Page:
# Flow Injection fluidics

It follows from the foregoing that design of flow path from injector to detector should promote radial and minimize axial dispersion. This is achieved by disrupting the laminar flow:

- by distorting the flow path
- by merging steams
- by reversing the flow

The flow is **distorted **by coiling (**A**), knitting, or by constraining (**B**) a conduit.

**Merging **of streams (**C**) at confluence point is the essential component of majority of flow injection designs.

**Flow reversal** (**D**) is the most efficient approach for enhancement of radial dispersion, and it is the key component of flow programming.

To optimize performance of FI system, however, not only radial dispersion should be maximized, and axial dispersion should be minimized but also the **length of residence time** of sample, during its travel between injector and detector should be sufficient to allow chemical reactions to proceed. Optimizing function of any reaction vessel is facilitated by using the **impulse-response technique**, which is treated in depth in textbooks on chemical reaction engineering. (*Levenspiel 1972*)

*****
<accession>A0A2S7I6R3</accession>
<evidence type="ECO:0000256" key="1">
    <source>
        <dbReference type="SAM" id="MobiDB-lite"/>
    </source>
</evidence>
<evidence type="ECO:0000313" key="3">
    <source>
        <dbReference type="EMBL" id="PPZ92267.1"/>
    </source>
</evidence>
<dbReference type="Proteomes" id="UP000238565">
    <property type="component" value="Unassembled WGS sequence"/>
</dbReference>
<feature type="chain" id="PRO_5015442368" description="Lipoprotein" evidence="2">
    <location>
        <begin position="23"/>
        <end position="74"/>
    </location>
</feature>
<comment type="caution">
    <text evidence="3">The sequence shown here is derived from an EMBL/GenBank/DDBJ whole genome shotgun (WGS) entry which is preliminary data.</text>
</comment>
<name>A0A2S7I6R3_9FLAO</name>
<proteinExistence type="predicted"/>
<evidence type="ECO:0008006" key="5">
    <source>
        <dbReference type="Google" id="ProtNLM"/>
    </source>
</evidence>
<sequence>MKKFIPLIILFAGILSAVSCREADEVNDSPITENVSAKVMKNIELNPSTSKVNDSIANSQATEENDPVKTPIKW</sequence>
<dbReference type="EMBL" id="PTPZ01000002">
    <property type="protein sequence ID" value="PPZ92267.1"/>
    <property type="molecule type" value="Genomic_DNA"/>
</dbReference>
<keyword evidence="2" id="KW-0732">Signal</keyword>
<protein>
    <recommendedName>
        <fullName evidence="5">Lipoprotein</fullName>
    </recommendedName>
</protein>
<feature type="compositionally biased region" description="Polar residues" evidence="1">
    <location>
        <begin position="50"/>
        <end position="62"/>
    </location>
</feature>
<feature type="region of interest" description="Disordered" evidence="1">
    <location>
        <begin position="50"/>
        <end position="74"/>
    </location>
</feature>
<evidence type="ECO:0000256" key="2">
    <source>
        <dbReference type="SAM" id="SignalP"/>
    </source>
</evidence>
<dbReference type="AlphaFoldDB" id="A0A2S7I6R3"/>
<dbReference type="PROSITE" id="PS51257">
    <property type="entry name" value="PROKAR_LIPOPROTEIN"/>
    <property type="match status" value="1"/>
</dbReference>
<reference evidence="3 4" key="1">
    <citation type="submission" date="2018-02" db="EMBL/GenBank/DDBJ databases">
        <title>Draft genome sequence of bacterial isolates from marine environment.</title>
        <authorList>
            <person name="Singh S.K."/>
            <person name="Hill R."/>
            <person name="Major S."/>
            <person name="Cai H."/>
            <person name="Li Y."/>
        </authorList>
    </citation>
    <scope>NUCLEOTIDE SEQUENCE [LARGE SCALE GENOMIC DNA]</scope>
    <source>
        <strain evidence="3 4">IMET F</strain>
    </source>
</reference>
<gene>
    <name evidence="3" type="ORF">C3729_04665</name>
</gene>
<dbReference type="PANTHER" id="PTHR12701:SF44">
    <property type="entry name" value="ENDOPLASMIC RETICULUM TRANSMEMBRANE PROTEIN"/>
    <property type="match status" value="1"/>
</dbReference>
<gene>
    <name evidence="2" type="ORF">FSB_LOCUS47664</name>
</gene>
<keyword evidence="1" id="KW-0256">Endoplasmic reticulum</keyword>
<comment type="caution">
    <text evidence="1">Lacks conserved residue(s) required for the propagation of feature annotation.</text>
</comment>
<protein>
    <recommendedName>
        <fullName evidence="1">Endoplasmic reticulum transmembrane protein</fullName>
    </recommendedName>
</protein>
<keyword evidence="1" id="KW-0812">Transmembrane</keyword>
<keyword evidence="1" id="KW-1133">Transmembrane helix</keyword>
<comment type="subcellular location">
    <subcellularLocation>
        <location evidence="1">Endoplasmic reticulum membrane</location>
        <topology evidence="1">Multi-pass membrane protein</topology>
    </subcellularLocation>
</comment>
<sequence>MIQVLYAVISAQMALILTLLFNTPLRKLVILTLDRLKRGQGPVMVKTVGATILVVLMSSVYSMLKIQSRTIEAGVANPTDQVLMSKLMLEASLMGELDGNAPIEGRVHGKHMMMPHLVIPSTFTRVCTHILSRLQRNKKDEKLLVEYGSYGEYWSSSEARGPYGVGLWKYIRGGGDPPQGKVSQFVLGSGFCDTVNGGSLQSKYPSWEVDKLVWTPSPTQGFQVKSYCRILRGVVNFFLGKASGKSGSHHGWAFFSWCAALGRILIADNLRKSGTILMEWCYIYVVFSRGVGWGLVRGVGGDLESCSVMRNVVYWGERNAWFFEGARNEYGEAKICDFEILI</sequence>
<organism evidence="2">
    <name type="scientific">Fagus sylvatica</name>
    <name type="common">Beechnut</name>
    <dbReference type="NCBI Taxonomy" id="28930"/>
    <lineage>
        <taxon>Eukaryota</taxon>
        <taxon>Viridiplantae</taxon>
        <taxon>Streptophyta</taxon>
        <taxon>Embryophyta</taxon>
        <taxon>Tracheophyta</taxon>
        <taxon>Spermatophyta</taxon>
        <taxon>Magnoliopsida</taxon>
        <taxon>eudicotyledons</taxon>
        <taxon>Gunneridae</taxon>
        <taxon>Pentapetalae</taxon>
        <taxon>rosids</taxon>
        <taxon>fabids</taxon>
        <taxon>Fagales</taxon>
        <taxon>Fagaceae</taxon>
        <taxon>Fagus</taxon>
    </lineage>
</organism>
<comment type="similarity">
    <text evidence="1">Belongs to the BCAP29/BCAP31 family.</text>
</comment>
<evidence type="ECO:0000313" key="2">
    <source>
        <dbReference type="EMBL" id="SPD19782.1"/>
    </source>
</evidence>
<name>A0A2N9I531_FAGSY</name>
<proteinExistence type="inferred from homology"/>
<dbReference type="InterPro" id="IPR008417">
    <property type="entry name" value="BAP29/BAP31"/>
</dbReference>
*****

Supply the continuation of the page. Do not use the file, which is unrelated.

The impulse-response technique (**E**) is based on addition of tracer, either as step (**F**), or pulse (**G**), at the inlet of a vessel, which can be monitored at the exit. The resulting **residence time distribution** curve (RTD) is described by its statistical moments and evaluates flow system as a “black box” regardless of flow conditions within. Therefore, IR technique is suitable for optimization of continuous as well as of programmable flow injection.

For **plug flow** the input and output are identical. For **mixed flow**, the step input (**F**) is transformed to exponentially growing F-curve. For a pulse input (**G**) into an exponentially decreasing C-curve.

The **arbitrary flow**, to which Flow Injection systems conform, the **slope of the F curve** (**F**) and **symmetry the C curve** (**G**) **will increase with the number of mixing stages through which the sample plug has passed**. The standard deviation of these curves equals axial dispersion and the time span between the input and the mean of the output curve is mean residence time. The F-curve is an integral of C-curve.

*O. Levenspiel “Chemical Reactor Engineering.” 2nd Ed. Wiley NY. 1972*